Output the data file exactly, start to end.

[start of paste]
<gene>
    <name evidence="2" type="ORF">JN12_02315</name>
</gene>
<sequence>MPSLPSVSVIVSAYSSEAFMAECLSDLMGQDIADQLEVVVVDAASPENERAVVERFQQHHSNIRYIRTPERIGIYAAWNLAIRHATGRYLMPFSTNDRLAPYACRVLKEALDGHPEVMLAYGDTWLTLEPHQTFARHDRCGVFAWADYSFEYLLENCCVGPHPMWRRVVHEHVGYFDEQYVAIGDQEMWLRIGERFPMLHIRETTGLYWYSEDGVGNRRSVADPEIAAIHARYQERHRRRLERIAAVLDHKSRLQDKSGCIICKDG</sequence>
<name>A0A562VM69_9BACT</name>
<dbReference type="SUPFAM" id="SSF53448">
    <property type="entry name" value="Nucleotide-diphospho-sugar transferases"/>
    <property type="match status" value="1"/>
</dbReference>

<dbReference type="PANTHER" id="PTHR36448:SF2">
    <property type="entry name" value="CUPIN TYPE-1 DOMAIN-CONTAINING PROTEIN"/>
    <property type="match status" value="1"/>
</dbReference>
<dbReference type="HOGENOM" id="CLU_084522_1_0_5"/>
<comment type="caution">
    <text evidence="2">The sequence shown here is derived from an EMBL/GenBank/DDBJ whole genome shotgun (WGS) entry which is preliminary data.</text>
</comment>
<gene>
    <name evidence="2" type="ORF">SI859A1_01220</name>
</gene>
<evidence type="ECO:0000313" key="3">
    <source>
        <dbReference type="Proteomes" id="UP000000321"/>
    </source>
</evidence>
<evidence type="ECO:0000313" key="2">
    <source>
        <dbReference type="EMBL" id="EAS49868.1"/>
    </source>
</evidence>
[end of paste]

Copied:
<gene>
    <name evidence="2" type="ORF">JN12_02315</name>
</gene>
<sequence>MPSLPSVSVIVSAYSSEAFMAECLSDLMGQDIADQLEVVVVDAASPENERAVVERFQQHHSNIRYIRTPERIGIYAAWNLAIRHATGRYLMPFSTNDRLAPYACRVLKEALDGHPEVMLAYGDTWLTLEPHQTFARHDRCGVFAWADYSFEYLLENCCVGPHPMWRRVVHEHVGYFDEQYVAIGDQEMWLRIGERFPMLHIRETTGLYWYSEDGVGNRRSVADPEIAAIHARYQERHRRRLERIAAVLDHKSRLQDKSGCIICKDG</sequence>
<name>A0A562VM69_9BACT</name>
<dbReference type="SUPFAM" id="SSF53448">
    <property type="entry name" value="Nucleotide-diphospho-sugar transferases"/>
    <property type="match status" value="1"/>
</dbReference>

<dbReference type="PANTHER" id="PTHR36448:SF2">
    <property type="entry name" value="CUPIN TYPE-1 DOMAIN-CONTAINING PROTEIN"/>
    <property type="match status" value="1"/>
</dbReference>
<dbReference type="HOGENOM" id="CLU_084522_1_0_5"/>
<comment type="caution">
    <text evidence="2">The sequence shown here is derived from an EMBL/GenBank/DDBJ whole genome shotgun (WGS) entry which is preliminary data.</text>
</comment>
<gene>
    <name evidence="2" type="ORF">SI859A1_01220</name>
</gene>
<evidence type="ECO:0000313" key="3">
    <source>
        <dbReference type="Proteomes" id="UP000000321"/>
    </source>
</evidence>
<evidence type="ECO:0000313" key="2">
    <source>
        <dbReference type="EMBL" id="EAS49868.1"/>
    </source>
</evidence>